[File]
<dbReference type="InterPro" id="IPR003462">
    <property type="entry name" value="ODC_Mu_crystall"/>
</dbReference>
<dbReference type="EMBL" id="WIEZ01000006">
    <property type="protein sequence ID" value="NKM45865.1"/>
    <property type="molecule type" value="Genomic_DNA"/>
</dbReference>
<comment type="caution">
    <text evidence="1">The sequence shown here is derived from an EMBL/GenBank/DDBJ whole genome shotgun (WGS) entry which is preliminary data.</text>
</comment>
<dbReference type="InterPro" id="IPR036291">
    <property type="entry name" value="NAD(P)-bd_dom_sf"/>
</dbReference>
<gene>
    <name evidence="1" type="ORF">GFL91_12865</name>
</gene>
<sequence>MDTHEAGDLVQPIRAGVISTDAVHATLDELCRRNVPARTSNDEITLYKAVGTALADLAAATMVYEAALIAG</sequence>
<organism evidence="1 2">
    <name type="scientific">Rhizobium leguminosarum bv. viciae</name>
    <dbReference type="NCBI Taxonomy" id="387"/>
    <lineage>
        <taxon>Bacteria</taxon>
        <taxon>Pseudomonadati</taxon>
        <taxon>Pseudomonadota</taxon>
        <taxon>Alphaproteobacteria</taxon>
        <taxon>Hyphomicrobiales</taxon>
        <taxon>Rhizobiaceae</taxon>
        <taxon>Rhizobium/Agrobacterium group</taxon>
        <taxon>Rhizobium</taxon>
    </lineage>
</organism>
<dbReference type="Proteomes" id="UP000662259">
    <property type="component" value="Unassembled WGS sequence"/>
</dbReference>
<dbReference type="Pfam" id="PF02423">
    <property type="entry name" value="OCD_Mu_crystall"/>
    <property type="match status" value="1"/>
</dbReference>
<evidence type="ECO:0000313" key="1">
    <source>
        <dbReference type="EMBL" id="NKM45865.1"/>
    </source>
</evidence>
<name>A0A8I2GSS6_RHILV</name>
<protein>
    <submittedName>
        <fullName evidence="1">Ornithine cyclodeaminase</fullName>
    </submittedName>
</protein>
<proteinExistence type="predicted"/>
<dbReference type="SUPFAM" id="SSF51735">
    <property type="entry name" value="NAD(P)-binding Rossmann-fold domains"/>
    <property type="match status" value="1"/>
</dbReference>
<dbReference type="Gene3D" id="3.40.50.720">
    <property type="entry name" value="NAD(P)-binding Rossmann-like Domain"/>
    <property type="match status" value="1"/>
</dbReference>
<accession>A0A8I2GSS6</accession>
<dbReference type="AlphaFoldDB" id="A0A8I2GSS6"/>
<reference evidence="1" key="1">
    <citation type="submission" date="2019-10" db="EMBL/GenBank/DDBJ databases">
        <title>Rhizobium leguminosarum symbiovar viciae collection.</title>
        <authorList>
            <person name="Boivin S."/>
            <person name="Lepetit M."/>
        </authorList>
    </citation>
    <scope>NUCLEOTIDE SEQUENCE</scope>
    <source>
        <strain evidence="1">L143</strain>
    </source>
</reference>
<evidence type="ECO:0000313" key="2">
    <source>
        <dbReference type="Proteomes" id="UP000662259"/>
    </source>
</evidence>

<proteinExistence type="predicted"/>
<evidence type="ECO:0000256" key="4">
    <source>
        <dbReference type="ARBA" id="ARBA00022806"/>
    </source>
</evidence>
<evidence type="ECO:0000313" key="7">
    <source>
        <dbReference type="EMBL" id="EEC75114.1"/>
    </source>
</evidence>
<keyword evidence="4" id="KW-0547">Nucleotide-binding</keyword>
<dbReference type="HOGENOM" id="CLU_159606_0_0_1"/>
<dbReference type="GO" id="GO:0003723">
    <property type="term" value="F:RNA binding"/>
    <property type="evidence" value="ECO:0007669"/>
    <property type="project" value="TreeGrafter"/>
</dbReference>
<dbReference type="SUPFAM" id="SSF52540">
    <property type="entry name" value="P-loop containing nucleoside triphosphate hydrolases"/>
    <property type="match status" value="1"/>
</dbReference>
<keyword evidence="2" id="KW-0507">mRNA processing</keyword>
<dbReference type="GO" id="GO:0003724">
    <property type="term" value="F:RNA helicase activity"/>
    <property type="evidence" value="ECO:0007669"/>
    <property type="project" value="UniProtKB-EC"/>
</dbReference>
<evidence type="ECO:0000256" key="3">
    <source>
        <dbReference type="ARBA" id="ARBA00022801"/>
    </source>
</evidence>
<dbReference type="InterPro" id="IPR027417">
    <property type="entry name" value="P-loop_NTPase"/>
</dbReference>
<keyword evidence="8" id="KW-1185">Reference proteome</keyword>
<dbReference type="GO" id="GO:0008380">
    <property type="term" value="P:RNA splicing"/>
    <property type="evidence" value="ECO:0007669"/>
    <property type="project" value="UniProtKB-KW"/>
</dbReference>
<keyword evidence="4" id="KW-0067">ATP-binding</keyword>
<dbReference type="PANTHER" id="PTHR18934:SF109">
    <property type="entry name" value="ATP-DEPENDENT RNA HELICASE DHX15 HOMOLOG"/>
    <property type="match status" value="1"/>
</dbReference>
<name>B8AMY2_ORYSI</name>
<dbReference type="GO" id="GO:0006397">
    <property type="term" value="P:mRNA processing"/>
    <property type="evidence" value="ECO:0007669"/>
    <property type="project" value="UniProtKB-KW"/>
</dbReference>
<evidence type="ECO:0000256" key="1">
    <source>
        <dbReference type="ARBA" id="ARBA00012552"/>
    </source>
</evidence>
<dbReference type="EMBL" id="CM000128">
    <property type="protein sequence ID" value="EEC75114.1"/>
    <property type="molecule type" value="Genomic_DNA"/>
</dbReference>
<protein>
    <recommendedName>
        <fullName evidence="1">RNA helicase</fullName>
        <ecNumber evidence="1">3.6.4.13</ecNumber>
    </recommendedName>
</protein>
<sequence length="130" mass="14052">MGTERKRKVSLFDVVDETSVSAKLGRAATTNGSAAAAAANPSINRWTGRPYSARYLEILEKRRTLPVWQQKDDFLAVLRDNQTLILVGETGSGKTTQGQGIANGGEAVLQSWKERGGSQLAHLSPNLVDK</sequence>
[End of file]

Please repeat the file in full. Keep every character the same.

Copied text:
<dbReference type="InterPro" id="IPR003462">
    <property type="entry name" value="ODC_Mu_crystall"/>
</dbReference>
<dbReference type="EMBL" id="WIEZ01000006">
    <property type="protein sequence ID" value="NKM45865.1"/>
    <property type="molecule type" value="Genomic_DNA"/>
</dbReference>
<comment type="caution">
    <text evidence="1">The sequence shown here is derived from an EMBL/GenBank/DDBJ whole genome shotgun (WGS) entry which is preliminary data.</text>
</comment>
<dbReference type="InterPro" id="IPR036291">
    <property type="entry name" value="NAD(P)-bd_dom_sf"/>
</dbReference>
<gene>
    <name evidence="1" type="ORF">GFL91_12865</name>
</gene>
<sequence>MDTHEAGDLVQPIRAGVISTDAVHATLDELCRRNVPARTSNDEITLYKAVGTALADLAAATMVYEAALIAG</sequence>
<organism evidence="1 2">
    <name type="scientific">Rhizobium leguminosarum bv. viciae</name>
    <dbReference type="NCBI Taxonomy" id="387"/>
    <lineage>
        <taxon>Bacteria</taxon>
        <taxon>Pseudomonadati</taxon>
        <taxon>Pseudomonadota</taxon>
        <taxon>Alphaproteobacteria</taxon>
        <taxon>Hyphomicrobiales</taxon>
        <taxon>Rhizobiaceae</taxon>
        <taxon>Rhizobium/Agrobacterium group</taxon>
        <taxon>Rhizobium</taxon>
    </lineage>
</organism>
<dbReference type="Proteomes" id="UP000662259">
    <property type="component" value="Unassembled WGS sequence"/>
</dbReference>
<dbReference type="Pfam" id="PF02423">
    <property type="entry name" value="OCD_Mu_crystall"/>
    <property type="match status" value="1"/>
</dbReference>
<evidence type="ECO:0000313" key="1">
    <source>
        <dbReference type="EMBL" id="NKM45865.1"/>
    </source>
</evidence>
<name>A0A8I2GSS6_RHILV</name>
<protein>
    <submittedName>
        <fullName evidence="1">Ornithine cyclodeaminase</fullName>
    </submittedName>
</protein>
<proteinExistence type="predicted"/>
<dbReference type="SUPFAM" id="SSF51735">
    <property type="entry name" value="NAD(P)-binding Rossmann-fold domains"/>
    <property type="match status" value="1"/>
</dbReference>
<dbReference type="Gene3D" id="3.40.50.720">
    <property type="entry name" value="NAD(P)-binding Rossmann-like Domain"/>
    <property type="match status" value="1"/>
</dbReference>
<accession>A0A8I2GSS6</accession>
<dbReference type="AlphaFoldDB" id="A0A8I2GSS6"/>
<reference evidence="1" key="1">
    <citation type="submission" date="2019-10" db="EMBL/GenBank/DDBJ databases">
        <title>Rhizobium leguminosarum symbiovar viciae collection.</title>
        <authorList>
            <person name="Boivin S."/>
            <person name="Lepetit M."/>
        </authorList>
    </citation>
    <scope>NUCLEOTIDE SEQUENCE</scope>
    <source>
        <strain evidence="1">L143</strain>
    </source>
</reference>
<evidence type="ECO:0000313" key="2">
    <source>
        <dbReference type="Proteomes" id="UP000662259"/>
    </source>
</evidence>

<proteinExistence type="predicted"/>
<evidence type="ECO:0000256" key="4">
    <source>
        <dbReference type="ARBA" id="ARBA00022806"/>
    </source>
</evidence>
<evidence type="ECO:0000313" key="7">
    <source>
        <dbReference type="EMBL" id="EEC75114.1"/>
    </source>
</evidence>
<keyword evidence="4" id="KW-0547">Nucleotide-binding</keyword>
<dbReference type="HOGENOM" id="CLU_159606_0_0_1"/>
<dbReference type="GO" id="GO:0003723">
    <property type="term" value="F:RNA binding"/>
    <property type="evidence" value="ECO:0007669"/>
    <property type="project" value="TreeGrafter"/>
</dbReference>
<dbReference type="SUPFAM" id="SSF52540">
    <property type="entry name" value="P-loop containing nucleoside triphosphate hydrolases"/>
    <property type="match status" value="1"/>
</dbReference>
<keyword evidence="2" id="KW-0507">mRNA processing</keyword>
<dbReference type="GO" id="GO:0003724">
    <property type="term" value="F:RNA helicase activity"/>
    <property type="evidence" value="ECO:0007669"/>
    <property type="project" value="UniProtKB-EC"/>
</dbReference>
<evidence type="ECO:0000256" key="3">
    <source>
        <dbReference type="ARBA" id="ARBA00022801"/>
    </source>
</evidence>
<dbReference type="InterPro" id="IPR027417">
    <property type="entry name" value="P-loop_NTPase"/>
</dbReference>
<keyword evidence="8" id="KW-1185">Reference proteome</keyword>
<dbReference type="GO" id="GO:0008380">
    <property type="term" value="P:RNA splicing"/>
    <property type="evidence" value="ECO:0007669"/>
    <property type="project" value="UniProtKB-KW"/>
</dbReference>
<keyword evidence="4" id="KW-0067">ATP-binding</keyword>
<dbReference type="PANTHER" id="PTHR18934:SF109">
    <property type="entry name" value="ATP-DEPENDENT RNA HELICASE DHX15 HOMOLOG"/>
    <property type="match status" value="1"/>
</dbReference>
<name>B8AMY2_ORYSI</name>
<dbReference type="GO" id="GO:0006397">
    <property type="term" value="P:mRNA processing"/>
    <property type="evidence" value="ECO:0007669"/>
    <property type="project" value="UniProtKB-KW"/>
</dbReference>
<evidence type="ECO:0000256" key="1">
    <source>
        <dbReference type="ARBA" id="ARBA00012552"/>
    </source>
</evidence>
<dbReference type="EMBL" id="CM000128">
    <property type="protein sequence ID" value="EEC75114.1"/>
    <property type="molecule type" value="Genomic_DNA"/>
</dbReference>
<protein>
    <recommendedName>
        <fullName evidence="1">RNA helicase</fullName>
        <ecNumber evidence="1">3.6.4.13</ecNumber>
    </recommendedName>
</protein>
<sequence length="130" mass="14052">MGTERKRKVSLFDVVDETSVSAKLGRAATTNGSAAAAAANPSINRWTGRPYSARYLEILEKRRTLPVWQQKDDFLAVLRDNQTLILVGETGSGKTTQGQGIANGGEAVLQSWKERGGSQLAHLSPNLVDK</sequence>